FLEX
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Challenges of DEX

What Problem Are We Trying to Solve?

The biggest problem with decentralized exchanges is its speed of execution, lack of advanced trading strategies ability and complex management. Here we propose a decentralized trading engine and order book with low latency and guaranteed trade execution. It is flexible — allowing extendable strategies, extremely fast — providing immediate execution and settlement of an order and both decentralized and distributed.
This allows Flex to perform on par with the Everscale blockchain performance. For example, an average execution across 128 threads will be 0.08 seconds at roughly 80,000 trading pairs messages per second throughput for one shardchain. It will take just 15 workchains to beat Binance performance and 150 workchains to compete with BATS exchange. Usage of DeBots makes it super easy to add simple or advanced user interfaces.
Flex is a decentralized and distributed limit order book (DLOB) which takes a most common centralized exchange model: central limit order book (CLOB) and implements it on-chain via a distributed smart contract model. Many have tried this approach before and failed (EtherDelta, DDEX, Radar Relay, etc.). Up until now the problem of creating an order book on chain were: the slow speed of execution and the possibility of front-running orders.
Some are trying to solve this by moving to the fastest possible blockchain. But just having a fast blockchain is not enough because usually order books are pretty large and complex which takes time to operate on. Flex distributed atomic contracts solve this problem distributing the load on the order book down to the price of a single pair.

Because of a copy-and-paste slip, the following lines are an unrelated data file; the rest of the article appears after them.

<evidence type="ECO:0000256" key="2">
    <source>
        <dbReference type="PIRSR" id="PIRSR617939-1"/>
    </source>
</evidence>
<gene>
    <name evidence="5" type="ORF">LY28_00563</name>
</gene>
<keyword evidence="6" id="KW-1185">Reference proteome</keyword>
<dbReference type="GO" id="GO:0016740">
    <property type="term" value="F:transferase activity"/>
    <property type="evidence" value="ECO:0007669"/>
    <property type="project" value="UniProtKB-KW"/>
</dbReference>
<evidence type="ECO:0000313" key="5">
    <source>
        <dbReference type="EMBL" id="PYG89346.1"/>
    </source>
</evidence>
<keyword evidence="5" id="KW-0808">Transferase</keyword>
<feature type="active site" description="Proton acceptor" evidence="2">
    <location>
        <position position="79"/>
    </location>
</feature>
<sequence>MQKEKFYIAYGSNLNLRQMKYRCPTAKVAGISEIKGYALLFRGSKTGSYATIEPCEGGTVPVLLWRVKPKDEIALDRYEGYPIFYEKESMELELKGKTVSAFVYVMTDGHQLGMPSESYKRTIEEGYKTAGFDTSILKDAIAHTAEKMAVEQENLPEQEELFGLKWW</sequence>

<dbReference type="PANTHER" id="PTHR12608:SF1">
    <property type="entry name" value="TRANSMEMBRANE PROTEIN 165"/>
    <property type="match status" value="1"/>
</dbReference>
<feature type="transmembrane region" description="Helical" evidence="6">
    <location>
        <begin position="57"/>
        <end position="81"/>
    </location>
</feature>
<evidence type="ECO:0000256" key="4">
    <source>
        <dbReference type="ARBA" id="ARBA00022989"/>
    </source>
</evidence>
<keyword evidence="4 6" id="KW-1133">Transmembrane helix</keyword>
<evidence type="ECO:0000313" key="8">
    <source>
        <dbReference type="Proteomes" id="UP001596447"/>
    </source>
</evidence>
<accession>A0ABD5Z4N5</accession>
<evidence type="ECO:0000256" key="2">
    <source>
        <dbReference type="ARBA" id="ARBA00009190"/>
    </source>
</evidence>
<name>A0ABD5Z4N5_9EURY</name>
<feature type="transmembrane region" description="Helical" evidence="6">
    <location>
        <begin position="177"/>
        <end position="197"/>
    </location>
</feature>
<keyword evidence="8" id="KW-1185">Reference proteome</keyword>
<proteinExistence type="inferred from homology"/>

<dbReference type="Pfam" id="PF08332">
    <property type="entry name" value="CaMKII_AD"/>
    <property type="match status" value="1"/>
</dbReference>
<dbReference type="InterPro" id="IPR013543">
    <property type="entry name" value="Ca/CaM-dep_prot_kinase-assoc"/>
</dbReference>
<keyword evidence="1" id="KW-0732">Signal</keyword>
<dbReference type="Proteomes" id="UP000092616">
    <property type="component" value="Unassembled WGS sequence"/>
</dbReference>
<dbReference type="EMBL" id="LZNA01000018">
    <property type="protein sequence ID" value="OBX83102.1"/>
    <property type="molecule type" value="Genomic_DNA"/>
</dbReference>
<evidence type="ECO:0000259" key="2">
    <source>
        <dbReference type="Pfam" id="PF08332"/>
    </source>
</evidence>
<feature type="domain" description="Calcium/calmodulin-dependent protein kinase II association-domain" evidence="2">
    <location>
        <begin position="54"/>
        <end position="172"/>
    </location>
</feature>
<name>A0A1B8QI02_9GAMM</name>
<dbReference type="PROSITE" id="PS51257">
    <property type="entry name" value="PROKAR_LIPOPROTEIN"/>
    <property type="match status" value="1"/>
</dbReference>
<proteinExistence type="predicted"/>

Central exchanges using CLOB such as NYSE, CBOT, Coinbase, Binance operate in microsecond time frames. This is how it looks:

How are orders filled on CLOB?

The most common algorithm used is Price/Time priority, aka FIFO: all orders at the same price level are filled according to time priority; the first order at a price level is the first order matched. Up until now there was a problem implementing this algorithm on a blockchain because transactions are usually prioritized by miners based on the gas fee they pay, allowing for front-running the Time priority. Everscale does not have these problems.

Why are CLOB hard to implement on a blockchain?

The size of the state needed by an order book to represent the set of outstanding orders is large and extremely costly in the smart contract environment, where users must pay for space and compute power utilized.
The matching logic for order books is often complicated as it must often support several different order types (such as icebergs, good-till-cancel, and stop-limit orders.
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Outline
What Problem Are We Trying to Solve?
How are orders filled on CLOB?
Why are CLOB hard to implement on a blockchain?